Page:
Purpose: Investigators have examined factors that predict treatment outcome and disability status in chronic pain patients, including psychopathology and personality characteristics with equivocal results. The purpose of this study was to evaluate the usefulness of personality characteristics, depression, and personality disorders in predicting disability status in pain patients with long-term follow-up. The setting was a rehabilitation hospital in Southern Sweden.
Method: Subjects were 184 pain patients (mean age = 43.4 (10.8) years; 72.8% female) who had no more than 365 sick leave days (Mean sick leave days = 132.7 (128.2)) prior to the baseline personality and psychiatric evaluation. The baseline evaluation consisted of a psychiatric interview that included the administration of the Structured Clinical Interview for DSM-IV Screen Questionnaire (SCID-II), the Montgomery-Asberg Depression Rating Scale (MADRS), and the Karolinska Scales of Personality (KSP). Disability status was assessed by insurance record review a minimum of two-and-a-half years after baseline evaluation.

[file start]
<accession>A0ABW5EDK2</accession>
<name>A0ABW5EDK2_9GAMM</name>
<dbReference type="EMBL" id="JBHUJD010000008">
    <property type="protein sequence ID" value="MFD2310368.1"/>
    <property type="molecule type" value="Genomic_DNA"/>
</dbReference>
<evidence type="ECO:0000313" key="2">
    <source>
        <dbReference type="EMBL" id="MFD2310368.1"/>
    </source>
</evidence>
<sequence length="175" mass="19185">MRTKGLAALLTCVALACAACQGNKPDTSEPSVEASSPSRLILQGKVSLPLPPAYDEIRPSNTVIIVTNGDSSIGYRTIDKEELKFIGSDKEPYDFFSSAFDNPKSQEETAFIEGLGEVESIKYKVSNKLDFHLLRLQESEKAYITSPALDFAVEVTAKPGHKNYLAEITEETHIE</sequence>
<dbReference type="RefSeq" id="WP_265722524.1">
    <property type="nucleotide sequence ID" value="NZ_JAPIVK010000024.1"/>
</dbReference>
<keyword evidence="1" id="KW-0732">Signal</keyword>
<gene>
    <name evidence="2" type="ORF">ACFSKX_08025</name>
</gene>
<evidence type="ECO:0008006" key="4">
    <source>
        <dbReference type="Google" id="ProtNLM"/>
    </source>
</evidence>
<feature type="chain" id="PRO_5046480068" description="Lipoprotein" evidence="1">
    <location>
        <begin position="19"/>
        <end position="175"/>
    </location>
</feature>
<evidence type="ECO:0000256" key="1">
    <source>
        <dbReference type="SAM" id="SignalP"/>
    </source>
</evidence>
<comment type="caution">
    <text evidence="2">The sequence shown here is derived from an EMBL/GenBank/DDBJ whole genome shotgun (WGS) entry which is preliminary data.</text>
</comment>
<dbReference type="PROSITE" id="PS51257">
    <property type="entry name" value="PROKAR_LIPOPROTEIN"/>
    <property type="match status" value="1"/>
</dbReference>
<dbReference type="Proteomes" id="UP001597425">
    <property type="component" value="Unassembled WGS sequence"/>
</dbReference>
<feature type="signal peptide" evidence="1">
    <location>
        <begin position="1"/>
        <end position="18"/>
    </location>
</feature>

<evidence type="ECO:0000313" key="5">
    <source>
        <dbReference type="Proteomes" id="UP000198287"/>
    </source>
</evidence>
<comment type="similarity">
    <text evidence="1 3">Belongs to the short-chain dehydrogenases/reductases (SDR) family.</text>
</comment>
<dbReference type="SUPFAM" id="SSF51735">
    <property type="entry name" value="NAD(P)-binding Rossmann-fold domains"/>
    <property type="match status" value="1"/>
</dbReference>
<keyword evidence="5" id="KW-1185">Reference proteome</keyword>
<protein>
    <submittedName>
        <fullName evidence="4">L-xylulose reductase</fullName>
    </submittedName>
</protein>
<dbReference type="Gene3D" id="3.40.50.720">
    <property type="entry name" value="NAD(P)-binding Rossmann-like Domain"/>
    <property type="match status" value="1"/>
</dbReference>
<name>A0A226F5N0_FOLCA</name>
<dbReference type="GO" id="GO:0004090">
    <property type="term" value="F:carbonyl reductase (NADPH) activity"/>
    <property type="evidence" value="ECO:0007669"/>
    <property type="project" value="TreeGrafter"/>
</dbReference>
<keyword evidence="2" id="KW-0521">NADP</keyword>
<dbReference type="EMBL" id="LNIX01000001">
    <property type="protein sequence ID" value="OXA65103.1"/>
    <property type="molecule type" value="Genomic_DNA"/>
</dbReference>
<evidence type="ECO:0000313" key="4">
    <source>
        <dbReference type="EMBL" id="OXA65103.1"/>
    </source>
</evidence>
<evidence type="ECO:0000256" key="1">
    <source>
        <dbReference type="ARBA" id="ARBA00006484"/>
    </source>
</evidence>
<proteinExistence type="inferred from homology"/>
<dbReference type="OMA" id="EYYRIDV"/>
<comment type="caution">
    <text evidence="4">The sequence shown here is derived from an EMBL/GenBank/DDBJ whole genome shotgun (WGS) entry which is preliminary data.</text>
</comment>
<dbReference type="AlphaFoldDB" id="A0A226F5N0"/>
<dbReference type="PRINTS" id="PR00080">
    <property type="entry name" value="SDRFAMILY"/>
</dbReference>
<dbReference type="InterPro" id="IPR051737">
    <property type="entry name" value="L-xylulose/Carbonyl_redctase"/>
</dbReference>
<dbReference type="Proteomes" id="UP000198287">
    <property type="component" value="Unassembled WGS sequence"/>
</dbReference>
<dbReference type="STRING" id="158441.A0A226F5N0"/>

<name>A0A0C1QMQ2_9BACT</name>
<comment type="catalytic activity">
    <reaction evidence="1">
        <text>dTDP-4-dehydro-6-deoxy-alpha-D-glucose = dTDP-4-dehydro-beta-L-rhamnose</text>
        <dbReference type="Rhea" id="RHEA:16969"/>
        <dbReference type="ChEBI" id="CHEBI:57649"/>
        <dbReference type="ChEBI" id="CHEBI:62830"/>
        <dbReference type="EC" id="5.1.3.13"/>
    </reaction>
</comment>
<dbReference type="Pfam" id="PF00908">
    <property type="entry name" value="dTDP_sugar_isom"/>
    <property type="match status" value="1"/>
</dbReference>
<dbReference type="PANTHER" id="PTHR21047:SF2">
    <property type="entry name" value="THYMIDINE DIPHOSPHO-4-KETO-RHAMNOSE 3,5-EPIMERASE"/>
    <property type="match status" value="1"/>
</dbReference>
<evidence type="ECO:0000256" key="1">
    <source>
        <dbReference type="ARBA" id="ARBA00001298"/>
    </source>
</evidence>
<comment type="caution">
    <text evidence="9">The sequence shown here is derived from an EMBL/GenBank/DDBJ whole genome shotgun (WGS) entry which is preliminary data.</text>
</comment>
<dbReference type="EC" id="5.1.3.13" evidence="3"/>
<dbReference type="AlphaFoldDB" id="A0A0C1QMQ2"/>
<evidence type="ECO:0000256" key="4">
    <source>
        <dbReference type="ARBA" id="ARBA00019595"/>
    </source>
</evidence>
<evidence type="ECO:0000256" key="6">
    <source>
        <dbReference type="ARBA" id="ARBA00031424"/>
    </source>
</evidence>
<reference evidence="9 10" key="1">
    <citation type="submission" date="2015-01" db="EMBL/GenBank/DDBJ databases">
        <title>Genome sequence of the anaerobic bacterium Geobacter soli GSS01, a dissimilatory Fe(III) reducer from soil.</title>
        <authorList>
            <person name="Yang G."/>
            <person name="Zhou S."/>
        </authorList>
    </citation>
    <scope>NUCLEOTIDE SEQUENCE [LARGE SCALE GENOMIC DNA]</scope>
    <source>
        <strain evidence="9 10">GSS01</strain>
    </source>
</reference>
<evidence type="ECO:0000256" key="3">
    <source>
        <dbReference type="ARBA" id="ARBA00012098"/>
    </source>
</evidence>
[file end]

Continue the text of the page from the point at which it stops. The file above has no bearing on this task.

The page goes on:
Results: Multivariate logistic regression suggests that age (OR = 1.09, 95% CI = 1.02-1.18; p = 0.013), number of sick leave days prior to evaluation (OR= 1.01, 95% CI= 1.01-1.02; p = 0.018), and baseline diagnosis of depression significantly predicted subsequent disability status (OR = 7.04, 95% CI = 1.15-42.93; p = 0.034). Baseline personality traits and the diagnosis of a personality disorder were not useful predictors of disability status in our sample.
Conclusions: These data suggest that depression, but not personality disorders characteristics, was an important disability predictor in chronic pain patients with extended follow-up.